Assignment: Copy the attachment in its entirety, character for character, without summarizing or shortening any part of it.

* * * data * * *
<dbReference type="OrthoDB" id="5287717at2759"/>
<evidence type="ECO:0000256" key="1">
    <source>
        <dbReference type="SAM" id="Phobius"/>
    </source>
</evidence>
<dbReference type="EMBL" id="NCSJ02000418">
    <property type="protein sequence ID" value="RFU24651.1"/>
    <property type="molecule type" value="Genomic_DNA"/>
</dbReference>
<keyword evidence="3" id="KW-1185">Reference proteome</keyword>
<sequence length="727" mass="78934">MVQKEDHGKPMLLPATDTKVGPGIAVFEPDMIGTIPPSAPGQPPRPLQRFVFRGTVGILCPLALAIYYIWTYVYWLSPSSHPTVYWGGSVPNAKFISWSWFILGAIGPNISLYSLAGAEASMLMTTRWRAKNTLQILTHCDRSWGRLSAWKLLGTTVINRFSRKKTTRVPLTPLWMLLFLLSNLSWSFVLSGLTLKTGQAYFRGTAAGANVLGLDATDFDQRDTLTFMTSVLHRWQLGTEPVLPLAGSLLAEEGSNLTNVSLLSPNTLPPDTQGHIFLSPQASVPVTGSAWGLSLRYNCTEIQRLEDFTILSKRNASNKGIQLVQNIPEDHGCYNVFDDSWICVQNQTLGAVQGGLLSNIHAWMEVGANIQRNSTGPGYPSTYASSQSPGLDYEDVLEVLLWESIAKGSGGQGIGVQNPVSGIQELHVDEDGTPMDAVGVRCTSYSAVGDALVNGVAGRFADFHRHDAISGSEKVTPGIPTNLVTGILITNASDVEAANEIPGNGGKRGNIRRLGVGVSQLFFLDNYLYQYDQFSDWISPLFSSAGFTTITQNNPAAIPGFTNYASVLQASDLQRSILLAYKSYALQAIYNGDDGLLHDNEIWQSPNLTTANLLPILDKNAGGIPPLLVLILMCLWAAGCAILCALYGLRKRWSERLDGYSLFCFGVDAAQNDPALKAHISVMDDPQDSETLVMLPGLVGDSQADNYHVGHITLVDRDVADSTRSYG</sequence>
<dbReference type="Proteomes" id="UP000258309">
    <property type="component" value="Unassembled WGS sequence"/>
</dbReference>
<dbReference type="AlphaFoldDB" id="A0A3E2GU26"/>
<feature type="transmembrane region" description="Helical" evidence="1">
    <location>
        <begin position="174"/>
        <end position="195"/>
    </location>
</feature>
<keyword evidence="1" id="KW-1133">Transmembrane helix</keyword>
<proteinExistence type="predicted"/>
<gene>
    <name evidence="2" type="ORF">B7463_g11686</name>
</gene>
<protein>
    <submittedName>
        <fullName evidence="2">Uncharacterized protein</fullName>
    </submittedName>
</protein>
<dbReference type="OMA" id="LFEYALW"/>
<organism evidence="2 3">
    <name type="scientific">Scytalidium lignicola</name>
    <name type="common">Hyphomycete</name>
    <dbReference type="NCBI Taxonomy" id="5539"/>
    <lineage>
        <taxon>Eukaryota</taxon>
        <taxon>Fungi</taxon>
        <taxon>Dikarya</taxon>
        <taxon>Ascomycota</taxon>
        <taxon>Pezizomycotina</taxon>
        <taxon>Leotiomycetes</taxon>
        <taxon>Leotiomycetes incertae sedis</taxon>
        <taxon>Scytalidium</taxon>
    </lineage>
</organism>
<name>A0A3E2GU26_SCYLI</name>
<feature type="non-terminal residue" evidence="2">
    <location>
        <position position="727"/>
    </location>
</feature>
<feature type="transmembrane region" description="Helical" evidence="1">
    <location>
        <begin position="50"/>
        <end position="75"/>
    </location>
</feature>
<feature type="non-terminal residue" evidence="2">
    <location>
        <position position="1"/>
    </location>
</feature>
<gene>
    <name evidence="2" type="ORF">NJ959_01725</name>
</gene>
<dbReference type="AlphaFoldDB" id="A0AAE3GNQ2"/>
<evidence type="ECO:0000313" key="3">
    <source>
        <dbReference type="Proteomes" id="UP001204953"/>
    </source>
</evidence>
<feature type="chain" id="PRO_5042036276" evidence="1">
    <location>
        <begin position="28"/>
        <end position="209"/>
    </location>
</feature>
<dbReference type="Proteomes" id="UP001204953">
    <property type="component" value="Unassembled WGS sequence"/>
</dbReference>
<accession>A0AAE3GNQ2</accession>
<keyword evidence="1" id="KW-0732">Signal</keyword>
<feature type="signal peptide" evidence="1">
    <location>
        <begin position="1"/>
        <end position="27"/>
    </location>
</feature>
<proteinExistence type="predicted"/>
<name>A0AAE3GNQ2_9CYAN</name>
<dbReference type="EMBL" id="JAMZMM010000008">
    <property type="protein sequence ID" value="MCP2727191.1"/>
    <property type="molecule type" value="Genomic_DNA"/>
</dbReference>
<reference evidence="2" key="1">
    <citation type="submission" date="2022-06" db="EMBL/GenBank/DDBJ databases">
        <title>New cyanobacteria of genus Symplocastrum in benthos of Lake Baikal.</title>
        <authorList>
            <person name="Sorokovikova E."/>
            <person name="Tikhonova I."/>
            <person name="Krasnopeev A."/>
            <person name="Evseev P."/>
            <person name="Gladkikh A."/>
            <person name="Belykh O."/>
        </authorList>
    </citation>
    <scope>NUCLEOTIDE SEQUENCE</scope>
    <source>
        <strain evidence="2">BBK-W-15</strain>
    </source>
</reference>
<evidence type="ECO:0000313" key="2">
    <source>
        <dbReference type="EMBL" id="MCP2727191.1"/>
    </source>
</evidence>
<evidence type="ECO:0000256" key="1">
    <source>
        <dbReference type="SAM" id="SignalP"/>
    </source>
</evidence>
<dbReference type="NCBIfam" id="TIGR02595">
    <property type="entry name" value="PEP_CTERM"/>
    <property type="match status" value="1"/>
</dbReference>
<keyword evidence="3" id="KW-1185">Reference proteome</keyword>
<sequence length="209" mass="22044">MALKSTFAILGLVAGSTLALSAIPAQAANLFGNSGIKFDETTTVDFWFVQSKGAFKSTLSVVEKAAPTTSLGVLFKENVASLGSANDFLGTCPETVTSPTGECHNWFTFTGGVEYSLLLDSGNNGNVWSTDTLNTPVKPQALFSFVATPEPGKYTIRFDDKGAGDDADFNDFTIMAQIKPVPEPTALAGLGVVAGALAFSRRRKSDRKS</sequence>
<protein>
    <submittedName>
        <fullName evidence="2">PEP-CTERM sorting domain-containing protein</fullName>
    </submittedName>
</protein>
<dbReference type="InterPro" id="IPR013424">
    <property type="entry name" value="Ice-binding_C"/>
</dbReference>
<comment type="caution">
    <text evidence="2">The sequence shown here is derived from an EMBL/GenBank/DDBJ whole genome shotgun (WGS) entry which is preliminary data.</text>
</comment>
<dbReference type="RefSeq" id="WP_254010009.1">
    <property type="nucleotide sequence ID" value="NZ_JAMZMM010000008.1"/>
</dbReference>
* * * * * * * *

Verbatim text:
<dbReference type="OrthoDB" id="5287717at2759"/>
<evidence type="ECO:0000256" key="1">
    <source>
        <dbReference type="SAM" id="Phobius"/>
    </source>
</evidence>
<dbReference type="EMBL" id="NCSJ02000418">
    <property type="protein sequence ID" value="RFU24651.1"/>
    <property type="molecule type" value="Genomic_DNA"/>
</dbReference>
<keyword evidence="3" id="KW-1185">Reference proteome</keyword>
<sequence length="727" mass="78934">MVQKEDHGKPMLLPATDTKVGPGIAVFEPDMIGTIPPSAPGQPPRPLQRFVFRGTVGILCPLALAIYYIWTYVYWLSPSSHPTVYWGGSVPNAKFISWSWFILGAIGPNISLYSLAGAEASMLMTTRWRAKNTLQILTHCDRSWGRLSAWKLLGTTVINRFSRKKTTRVPLTPLWMLLFLLSNLSWSFVLSGLTLKTGQAYFRGTAAGANVLGLDATDFDQRDTLTFMTSVLHRWQLGTEPVLPLAGSLLAEEGSNLTNVSLLSPNTLPPDTQGHIFLSPQASVPVTGSAWGLSLRYNCTEIQRLEDFTILSKRNASNKGIQLVQNIPEDHGCYNVFDDSWICVQNQTLGAVQGGLLSNIHAWMEVGANIQRNSTGPGYPSTYASSQSPGLDYEDVLEVLLWESIAKGSGGQGIGVQNPVSGIQELHVDEDGTPMDAVGVRCTSYSAVGDALVNGVAGRFADFHRHDAISGSEKVTPGIPTNLVTGILITNASDVEAANEIPGNGGKRGNIRRLGVGVSQLFFLDNYLYQYDQFSDWISPLFSSAGFTTITQNNPAAIPGFTNYASVLQASDLQRSILLAYKSYALQAIYNGDDGLLHDNEIWQSPNLTTANLLPILDKNAGGIPPLLVLILMCLWAAGCAILCALYGLRKRWSERLDGYSLFCFGVDAAQNDPALKAHISVMDDPQDSETLVMLPGLVGDSQADNYHVGHITLVDRDVADSTRSYG</sequence>
<dbReference type="Proteomes" id="UP000258309">
    <property type="component" value="Unassembled WGS sequence"/>
</dbReference>
<dbReference type="AlphaFoldDB" id="A0A3E2GU26"/>
<feature type="transmembrane region" description="Helical" evidence="1">
    <location>
        <begin position="174"/>
        <end position="195"/>
    </location>
</feature>
<keyword evidence="1" id="KW-1133">Transmembrane helix</keyword>
<proteinExistence type="predicted"/>
<gene>
    <name evidence="2" type="ORF">B7463_g11686</name>
</gene>
<protein>
    <submittedName>
        <fullName evidence="2">Uncharacterized protein</fullName>
    </submittedName>
</protein>
<dbReference type="OMA" id="LFEYALW"/>
<organism evidence="2 3">
    <name type="scientific">Scytalidium lignicola</name>
    <name type="common">Hyphomycete</name>
    <dbReference type="NCBI Taxonomy" id="5539"/>
    <lineage>
        <taxon>Eukaryota</taxon>
        <taxon>Fungi</taxon>
        <taxon>Dikarya</taxon>
        <taxon>Ascomycota</taxon>
        <taxon>Pezizomycotina</taxon>
        <taxon>Leotiomycetes</taxon>
        <taxon>Leotiomycetes incertae sedis</taxon>
        <taxon>Scytalidium</taxon>
    </lineage>
</organism>
<name>A0A3E2GU26_SCYLI</name>
<feature type="non-terminal residue" evidence="2">
    <location>
        <position position="727"/>
    </location>
</feature>
<feature type="transmembrane region" description="Helical" evidence="1">
    <location>
        <begin position="50"/>
        <end position="75"/>
    </location>
</feature>
<feature type="non-terminal residue" evidence="2">
    <location>
        <position position="1"/>
    </location>
</feature>
<gene>
    <name evidence="2" type="ORF">NJ959_01725</name>
</gene>
<dbReference type="AlphaFoldDB" id="A0AAE3GNQ2"/>
<evidence type="ECO:0000313" key="3">
    <source>
        <dbReference type="Proteomes" id="UP001204953"/>
    </source>
</evidence>
<feature type="chain" id="PRO_5042036276" evidence="1">
    <location>
        <begin position="28"/>
        <end position="209"/>
    </location>
</feature>
<dbReference type="Proteomes" id="UP001204953">
    <property type="component" value="Unassembled WGS sequence"/>
</dbReference>
<accession>A0AAE3GNQ2</accession>
<keyword evidence="1" id="KW-0732">Signal</keyword>
<feature type="signal peptide" evidence="1">
    <location>
        <begin position="1"/>
        <end position="27"/>
    </location>
</feature>
<proteinExistence type="predicted"/>
<name>A0AAE3GNQ2_9CYAN</name>
<dbReference type="EMBL" id="JAMZMM010000008">
    <property type="protein sequence ID" value="MCP2727191.1"/>
    <property type="molecule type" value="Genomic_DNA"/>
</dbReference>
<reference evidence="2" key="1">
    <citation type="submission" date="2022-06" db="EMBL/GenBank/DDBJ databases">
        <title>New cyanobacteria of genus Symplocastrum in benthos of Lake Baikal.</title>
        <authorList>
            <person name="Sorokovikova E."/>
            <person name="Tikhonova I."/>
            <person name="Krasnopeev A."/>
            <person name="Evseev P."/>
            <person name="Gladkikh A."/>
            <person name="Belykh O."/>
        </authorList>
    </citation>
    <scope>NUCLEOTIDE SEQUENCE</scope>
    <source>
        <strain evidence="2">BBK-W-15</strain>
    </source>
</reference>
<evidence type="ECO:0000313" key="2">
    <source>
        <dbReference type="EMBL" id="MCP2727191.1"/>
    </source>
</evidence>
<evidence type="ECO:0000256" key="1">
    <source>
        <dbReference type="SAM" id="SignalP"/>
    </source>
</evidence>
<dbReference type="NCBIfam" id="TIGR02595">
    <property type="entry name" value="PEP_CTERM"/>
    <property type="match status" value="1"/>
</dbReference>
<keyword evidence="3" id="KW-1185">Reference proteome</keyword>
<sequence length="209" mass="22044">MALKSTFAILGLVAGSTLALSAIPAQAANLFGNSGIKFDETTTVDFWFVQSKGAFKSTLSVVEKAAPTTSLGVLFKENVASLGSANDFLGTCPETVTSPTGECHNWFTFTGGVEYSLLLDSGNNGNVWSTDTLNTPVKPQALFSFVATPEPGKYTIRFDDKGAGDDADFNDFTIMAQIKPVPEPTALAGLGVVAGALAFSRRRKSDRKS</sequence>
<protein>
    <submittedName>
        <fullName evidence="2">PEP-CTERM sorting domain-containing protein</fullName>
    </submittedName>
</protein>
<dbReference type="InterPro" id="IPR013424">
    <property type="entry name" value="Ice-binding_C"/>
</dbReference>
<comment type="caution">
    <text evidence="2">The sequence shown here is derived from an EMBL/GenBank/DDBJ whole genome shotgun (WGS) entry which is preliminary data.</text>
</comment>
<dbReference type="RefSeq" id="WP_254010009.1">
    <property type="nucleotide sequence ID" value="NZ_JAMZMM010000008.1"/>
</dbReference>